NWS Wilmington, OH Office (ILN)

Area Forecast Discussion/SKEW-T

          FXUS61 KILN 221745
          National Weather Service Wilmington OH
          1245 PM EST Sat Feb 22 2020
          High pressure will keep dry conditions across the area through
          the weekend with warmer temperatures. Rain will spread into the
          area late Sunday night and continue into Tuesday as low
          pressure approaches and then move across the region.
          A very dry airmass remains in place with just a bit of thin
          cirrus floating across the area. In fact, 12Z KILN sounding
          indicated a 0.05 PWAT value, which is close to the lowest PWAT
          values ever measured during the month of February between the
          Dayton and Wilmington upper air sites (since 1958).
          Southwest winds, occasionally gusty across the northern zones,
          will allow for temperatures to warm back above normal. All
          locations are expected to warm into the 40s with an isolated 50
          degree temperature possible across the southern zones.
          Surface high centered southeast of the area will move further
          away, but dry air will still remain in place. Some high clouds
          will start spreading into the area by Sunday well in advance of
          the next system. Lows tonight will be near normal while highs on
          Sunday will be about 5 degrees warmer than today.
          On Sunday night, an expansive area of surface high pressure will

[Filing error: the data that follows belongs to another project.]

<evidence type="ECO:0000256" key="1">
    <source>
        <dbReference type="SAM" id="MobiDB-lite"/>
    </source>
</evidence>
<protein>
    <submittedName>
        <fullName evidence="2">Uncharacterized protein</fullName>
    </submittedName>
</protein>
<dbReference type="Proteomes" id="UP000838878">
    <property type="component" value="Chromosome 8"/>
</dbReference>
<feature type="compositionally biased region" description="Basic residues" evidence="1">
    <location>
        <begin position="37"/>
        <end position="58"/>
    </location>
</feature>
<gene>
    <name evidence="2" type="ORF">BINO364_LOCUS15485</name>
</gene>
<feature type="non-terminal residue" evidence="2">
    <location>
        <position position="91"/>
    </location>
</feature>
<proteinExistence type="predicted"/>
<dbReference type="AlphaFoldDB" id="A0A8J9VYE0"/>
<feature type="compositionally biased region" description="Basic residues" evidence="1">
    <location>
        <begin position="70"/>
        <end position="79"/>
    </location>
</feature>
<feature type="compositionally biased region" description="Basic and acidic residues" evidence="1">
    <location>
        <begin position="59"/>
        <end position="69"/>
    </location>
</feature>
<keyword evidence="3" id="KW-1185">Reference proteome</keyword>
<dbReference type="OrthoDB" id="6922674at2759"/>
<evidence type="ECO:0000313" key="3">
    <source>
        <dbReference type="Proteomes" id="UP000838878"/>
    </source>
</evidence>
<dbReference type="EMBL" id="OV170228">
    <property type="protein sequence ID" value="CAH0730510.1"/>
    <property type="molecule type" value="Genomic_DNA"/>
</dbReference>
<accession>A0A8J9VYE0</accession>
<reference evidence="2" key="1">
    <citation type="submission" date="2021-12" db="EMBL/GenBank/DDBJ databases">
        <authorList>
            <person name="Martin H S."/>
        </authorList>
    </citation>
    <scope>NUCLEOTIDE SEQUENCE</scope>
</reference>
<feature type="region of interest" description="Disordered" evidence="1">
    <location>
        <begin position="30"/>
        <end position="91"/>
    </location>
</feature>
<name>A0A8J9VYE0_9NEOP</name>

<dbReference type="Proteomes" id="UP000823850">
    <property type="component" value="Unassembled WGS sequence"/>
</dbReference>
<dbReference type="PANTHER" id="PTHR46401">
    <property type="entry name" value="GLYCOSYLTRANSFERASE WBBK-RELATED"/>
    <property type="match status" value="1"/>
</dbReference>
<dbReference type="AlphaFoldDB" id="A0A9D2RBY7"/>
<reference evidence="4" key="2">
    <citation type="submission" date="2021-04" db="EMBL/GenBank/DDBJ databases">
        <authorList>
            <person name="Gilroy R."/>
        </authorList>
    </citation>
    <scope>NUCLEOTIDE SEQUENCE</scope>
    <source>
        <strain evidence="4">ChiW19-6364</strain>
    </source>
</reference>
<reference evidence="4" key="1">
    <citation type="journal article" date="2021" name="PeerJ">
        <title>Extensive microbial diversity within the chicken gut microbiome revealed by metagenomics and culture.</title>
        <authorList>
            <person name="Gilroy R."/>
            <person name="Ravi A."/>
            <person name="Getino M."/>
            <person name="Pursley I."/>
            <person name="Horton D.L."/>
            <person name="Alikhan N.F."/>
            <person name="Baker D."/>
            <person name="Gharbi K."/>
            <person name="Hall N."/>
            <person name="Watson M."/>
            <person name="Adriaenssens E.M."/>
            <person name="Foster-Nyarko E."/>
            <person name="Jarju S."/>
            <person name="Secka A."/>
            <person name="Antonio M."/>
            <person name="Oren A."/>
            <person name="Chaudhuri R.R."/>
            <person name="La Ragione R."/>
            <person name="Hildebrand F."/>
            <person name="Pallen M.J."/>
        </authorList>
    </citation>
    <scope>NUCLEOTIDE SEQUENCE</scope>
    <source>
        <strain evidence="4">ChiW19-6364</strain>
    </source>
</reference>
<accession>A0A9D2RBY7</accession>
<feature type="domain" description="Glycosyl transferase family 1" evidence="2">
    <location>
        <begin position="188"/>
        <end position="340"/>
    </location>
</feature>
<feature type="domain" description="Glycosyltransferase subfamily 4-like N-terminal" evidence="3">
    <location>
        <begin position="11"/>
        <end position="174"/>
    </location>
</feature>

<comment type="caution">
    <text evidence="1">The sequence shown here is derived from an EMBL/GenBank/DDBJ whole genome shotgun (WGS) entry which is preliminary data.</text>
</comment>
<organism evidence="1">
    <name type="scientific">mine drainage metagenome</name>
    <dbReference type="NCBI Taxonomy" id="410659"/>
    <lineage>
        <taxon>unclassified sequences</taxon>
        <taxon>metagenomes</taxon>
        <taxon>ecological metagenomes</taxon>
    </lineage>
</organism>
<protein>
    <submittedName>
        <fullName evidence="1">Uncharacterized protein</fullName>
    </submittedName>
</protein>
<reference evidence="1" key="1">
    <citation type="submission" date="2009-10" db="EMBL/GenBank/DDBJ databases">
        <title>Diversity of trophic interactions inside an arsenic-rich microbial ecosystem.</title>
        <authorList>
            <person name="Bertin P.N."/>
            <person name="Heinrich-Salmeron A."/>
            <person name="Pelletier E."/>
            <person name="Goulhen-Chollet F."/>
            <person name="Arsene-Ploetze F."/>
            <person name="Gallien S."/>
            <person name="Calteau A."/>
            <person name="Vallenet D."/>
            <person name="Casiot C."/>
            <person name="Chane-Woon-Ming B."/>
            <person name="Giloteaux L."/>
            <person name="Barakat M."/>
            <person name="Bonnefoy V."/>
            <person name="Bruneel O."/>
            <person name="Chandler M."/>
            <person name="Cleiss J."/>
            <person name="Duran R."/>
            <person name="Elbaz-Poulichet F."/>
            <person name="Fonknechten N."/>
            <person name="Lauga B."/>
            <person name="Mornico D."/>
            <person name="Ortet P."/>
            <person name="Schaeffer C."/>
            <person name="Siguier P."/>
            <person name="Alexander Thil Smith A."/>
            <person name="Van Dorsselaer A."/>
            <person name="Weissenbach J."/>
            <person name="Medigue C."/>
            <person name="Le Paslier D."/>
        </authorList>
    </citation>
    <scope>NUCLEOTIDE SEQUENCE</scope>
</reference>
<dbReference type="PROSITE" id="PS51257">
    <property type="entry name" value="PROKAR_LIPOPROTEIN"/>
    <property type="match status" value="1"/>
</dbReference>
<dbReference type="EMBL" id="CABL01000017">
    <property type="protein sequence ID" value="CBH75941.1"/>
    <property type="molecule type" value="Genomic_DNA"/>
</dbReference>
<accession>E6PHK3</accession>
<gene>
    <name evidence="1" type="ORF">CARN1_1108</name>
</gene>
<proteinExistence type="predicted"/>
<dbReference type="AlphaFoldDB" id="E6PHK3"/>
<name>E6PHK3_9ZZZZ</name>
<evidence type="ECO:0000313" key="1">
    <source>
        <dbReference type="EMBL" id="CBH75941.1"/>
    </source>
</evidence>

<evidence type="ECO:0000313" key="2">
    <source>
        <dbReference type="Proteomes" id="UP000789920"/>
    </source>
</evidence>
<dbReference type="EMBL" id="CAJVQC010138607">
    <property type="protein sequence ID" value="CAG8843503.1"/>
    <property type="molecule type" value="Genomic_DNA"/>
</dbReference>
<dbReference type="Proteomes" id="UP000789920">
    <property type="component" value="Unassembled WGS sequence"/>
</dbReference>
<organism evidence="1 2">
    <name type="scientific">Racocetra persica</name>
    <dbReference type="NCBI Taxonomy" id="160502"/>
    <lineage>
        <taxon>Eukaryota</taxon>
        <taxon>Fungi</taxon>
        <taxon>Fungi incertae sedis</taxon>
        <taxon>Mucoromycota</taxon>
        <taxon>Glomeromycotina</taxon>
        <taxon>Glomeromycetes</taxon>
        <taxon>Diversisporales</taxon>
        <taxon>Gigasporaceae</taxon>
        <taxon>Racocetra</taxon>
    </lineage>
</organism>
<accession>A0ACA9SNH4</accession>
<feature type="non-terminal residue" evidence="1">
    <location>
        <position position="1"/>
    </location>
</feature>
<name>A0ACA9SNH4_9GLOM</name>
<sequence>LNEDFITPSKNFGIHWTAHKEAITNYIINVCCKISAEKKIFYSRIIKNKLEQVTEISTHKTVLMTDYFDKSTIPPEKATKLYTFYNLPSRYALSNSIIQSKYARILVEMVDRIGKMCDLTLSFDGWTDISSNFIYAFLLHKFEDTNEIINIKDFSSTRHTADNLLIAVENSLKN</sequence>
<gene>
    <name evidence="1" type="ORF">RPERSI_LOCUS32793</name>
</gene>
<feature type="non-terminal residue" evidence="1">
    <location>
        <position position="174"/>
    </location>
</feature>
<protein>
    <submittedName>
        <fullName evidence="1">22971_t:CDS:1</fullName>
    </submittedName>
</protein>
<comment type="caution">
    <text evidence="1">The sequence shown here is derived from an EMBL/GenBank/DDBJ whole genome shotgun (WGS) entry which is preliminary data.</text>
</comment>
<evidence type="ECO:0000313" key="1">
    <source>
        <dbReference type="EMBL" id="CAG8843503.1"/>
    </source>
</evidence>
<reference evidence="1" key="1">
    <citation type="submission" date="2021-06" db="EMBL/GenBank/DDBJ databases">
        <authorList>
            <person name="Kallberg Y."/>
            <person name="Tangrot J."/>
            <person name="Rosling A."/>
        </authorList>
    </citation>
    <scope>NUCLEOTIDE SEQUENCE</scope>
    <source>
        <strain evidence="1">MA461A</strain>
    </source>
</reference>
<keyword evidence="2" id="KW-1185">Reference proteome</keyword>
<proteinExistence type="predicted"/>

finally be moving off the southeastern coast, as the weather pattern
          begins to get more active across the CONUS heading into the new
          week. Attention will turn well upstream, where surface low pressure
          and a mid-level trough will be moving east across Oklahoma. As the
          trough continues moving east on Monday, it is expected to weaken /
          dampen as it speeds east-northeast into the Ohio Valley. The surface
          low is also expected to remain somewhat weak as it moves through the
          region. Nonetheless, in association with moisture advecting into the
          area on southerly flow, this system will spread precipitation across
          the Ohio Valley -- beginning late Sunday evening and continuing into
          Monday. Overall model agreement (and thus forecast confidence) is
          good with regard to the system overall, but specifics on the surface
          low track/intensity and speed of the trough are of slightly lower
          confidence. This primarily manifests itself in some timing
          differences, but it is a near certainty that everywhere in the ILN
          CWA will get a decent period of rain from this system. Precipitation
          will primarily be rain, though a brief mix with snow may be possible
          in the northern sections of the forecast area early Monday morning.
          Although warm advection will be occurring on Monday, the rainy
          conditions will keep temperatures in the 40s -- cooler than on